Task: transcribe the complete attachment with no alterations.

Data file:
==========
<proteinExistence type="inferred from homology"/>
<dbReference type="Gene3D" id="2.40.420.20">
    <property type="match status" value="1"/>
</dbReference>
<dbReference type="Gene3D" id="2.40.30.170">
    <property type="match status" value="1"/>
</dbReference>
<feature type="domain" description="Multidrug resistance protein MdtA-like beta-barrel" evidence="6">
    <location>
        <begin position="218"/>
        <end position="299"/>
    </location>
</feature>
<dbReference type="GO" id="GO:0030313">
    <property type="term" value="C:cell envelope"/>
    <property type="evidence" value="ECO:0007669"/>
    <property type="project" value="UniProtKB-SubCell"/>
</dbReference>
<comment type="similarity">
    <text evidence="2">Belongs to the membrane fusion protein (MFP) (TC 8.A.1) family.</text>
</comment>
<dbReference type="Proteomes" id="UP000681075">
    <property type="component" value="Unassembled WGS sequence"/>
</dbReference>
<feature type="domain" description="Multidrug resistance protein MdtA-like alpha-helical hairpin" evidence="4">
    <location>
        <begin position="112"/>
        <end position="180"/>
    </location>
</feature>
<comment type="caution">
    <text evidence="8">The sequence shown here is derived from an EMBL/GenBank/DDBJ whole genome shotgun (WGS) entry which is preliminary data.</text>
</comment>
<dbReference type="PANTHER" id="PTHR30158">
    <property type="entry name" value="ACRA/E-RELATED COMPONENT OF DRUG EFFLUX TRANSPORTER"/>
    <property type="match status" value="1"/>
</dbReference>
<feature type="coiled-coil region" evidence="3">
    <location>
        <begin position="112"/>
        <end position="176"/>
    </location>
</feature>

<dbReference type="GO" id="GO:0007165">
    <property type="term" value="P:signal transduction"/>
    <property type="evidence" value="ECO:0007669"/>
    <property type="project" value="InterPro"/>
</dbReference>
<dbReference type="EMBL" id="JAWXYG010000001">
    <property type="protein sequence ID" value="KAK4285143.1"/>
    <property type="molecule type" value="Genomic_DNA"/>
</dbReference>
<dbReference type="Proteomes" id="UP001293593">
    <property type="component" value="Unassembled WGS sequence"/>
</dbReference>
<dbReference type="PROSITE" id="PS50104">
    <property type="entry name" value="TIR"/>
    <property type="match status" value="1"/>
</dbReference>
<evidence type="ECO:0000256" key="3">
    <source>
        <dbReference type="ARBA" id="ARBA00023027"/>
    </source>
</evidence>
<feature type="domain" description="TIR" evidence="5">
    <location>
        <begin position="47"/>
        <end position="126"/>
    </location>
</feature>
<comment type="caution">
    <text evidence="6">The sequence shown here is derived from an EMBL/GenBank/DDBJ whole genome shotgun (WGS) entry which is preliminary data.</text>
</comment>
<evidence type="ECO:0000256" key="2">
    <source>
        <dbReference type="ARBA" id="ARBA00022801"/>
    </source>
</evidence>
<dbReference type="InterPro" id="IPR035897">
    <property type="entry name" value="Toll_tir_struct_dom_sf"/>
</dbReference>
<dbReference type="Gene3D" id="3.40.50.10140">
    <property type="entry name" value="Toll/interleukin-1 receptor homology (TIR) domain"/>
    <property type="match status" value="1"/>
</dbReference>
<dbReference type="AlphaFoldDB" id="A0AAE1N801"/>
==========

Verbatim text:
<proteinExistence type="inferred from homology"/>
<dbReference type="Gene3D" id="2.40.420.20">
    <property type="match status" value="1"/>
</dbReference>
<dbReference type="Gene3D" id="2.40.30.170">
    <property type="match status" value="1"/>
</dbReference>
<feature type="domain" description="Multidrug resistance protein MdtA-like beta-barrel" evidence="6">
    <location>
        <begin position="218"/>
        <end position="299"/>
    </location>
</feature>
<dbReference type="GO" id="GO:0030313">
    <property type="term" value="C:cell envelope"/>
    <property type="evidence" value="ECO:0007669"/>
    <property type="project" value="UniProtKB-SubCell"/>
</dbReference>
<comment type="similarity">
    <text evidence="2">Belongs to the membrane fusion protein (MFP) (TC 8.A.1) family.</text>
</comment>
<dbReference type="Proteomes" id="UP000681075">
    <property type="component" value="Unassembled WGS sequence"/>
</dbReference>
<feature type="domain" description="Multidrug resistance protein MdtA-like alpha-helical hairpin" evidence="4">
    <location>
        <begin position="112"/>
        <end position="180"/>
    </location>
</feature>
<comment type="caution">
    <text evidence="8">The sequence shown here is derived from an EMBL/GenBank/DDBJ whole genome shotgun (WGS) entry which is preliminary data.</text>
</comment>
<dbReference type="PANTHER" id="PTHR30158">
    <property type="entry name" value="ACRA/E-RELATED COMPONENT OF DRUG EFFLUX TRANSPORTER"/>
    <property type="match status" value="1"/>
</dbReference>
<feature type="coiled-coil region" evidence="3">
    <location>
        <begin position="112"/>
        <end position="176"/>
    </location>
</feature>

<dbReference type="GO" id="GO:0007165">
    <property type="term" value="P:signal transduction"/>
    <property type="evidence" value="ECO:0007669"/>
    <property type="project" value="InterPro"/>
</dbReference>
<dbReference type="EMBL" id="JAWXYG010000001">
    <property type="protein sequence ID" value="KAK4285143.1"/>
    <property type="molecule type" value="Genomic_DNA"/>
</dbReference>
<dbReference type="Proteomes" id="UP001293593">
    <property type="component" value="Unassembled WGS sequence"/>
</dbReference>
<dbReference type="PROSITE" id="PS50104">
    <property type="entry name" value="TIR"/>
    <property type="match status" value="1"/>
</dbReference>
<evidence type="ECO:0000256" key="3">
    <source>
        <dbReference type="ARBA" id="ARBA00023027"/>
    </source>
</evidence>
<feature type="domain" description="TIR" evidence="5">
    <location>
        <begin position="47"/>
        <end position="126"/>
    </location>
</feature>
<comment type="caution">
    <text evidence="6">The sequence shown here is derived from an EMBL/GenBank/DDBJ whole genome shotgun (WGS) entry which is preliminary data.</text>
</comment>
<evidence type="ECO:0000256" key="2">
    <source>
        <dbReference type="ARBA" id="ARBA00022801"/>
    </source>
</evidence>
<dbReference type="InterPro" id="IPR035897">
    <property type="entry name" value="Toll_tir_struct_dom_sf"/>
</dbReference>
<dbReference type="Gene3D" id="3.40.50.10140">
    <property type="entry name" value="Toll/interleukin-1 receptor homology (TIR) domain"/>
    <property type="match status" value="1"/>
</dbReference>
<dbReference type="AlphaFoldDB" id="A0AAE1N801"/>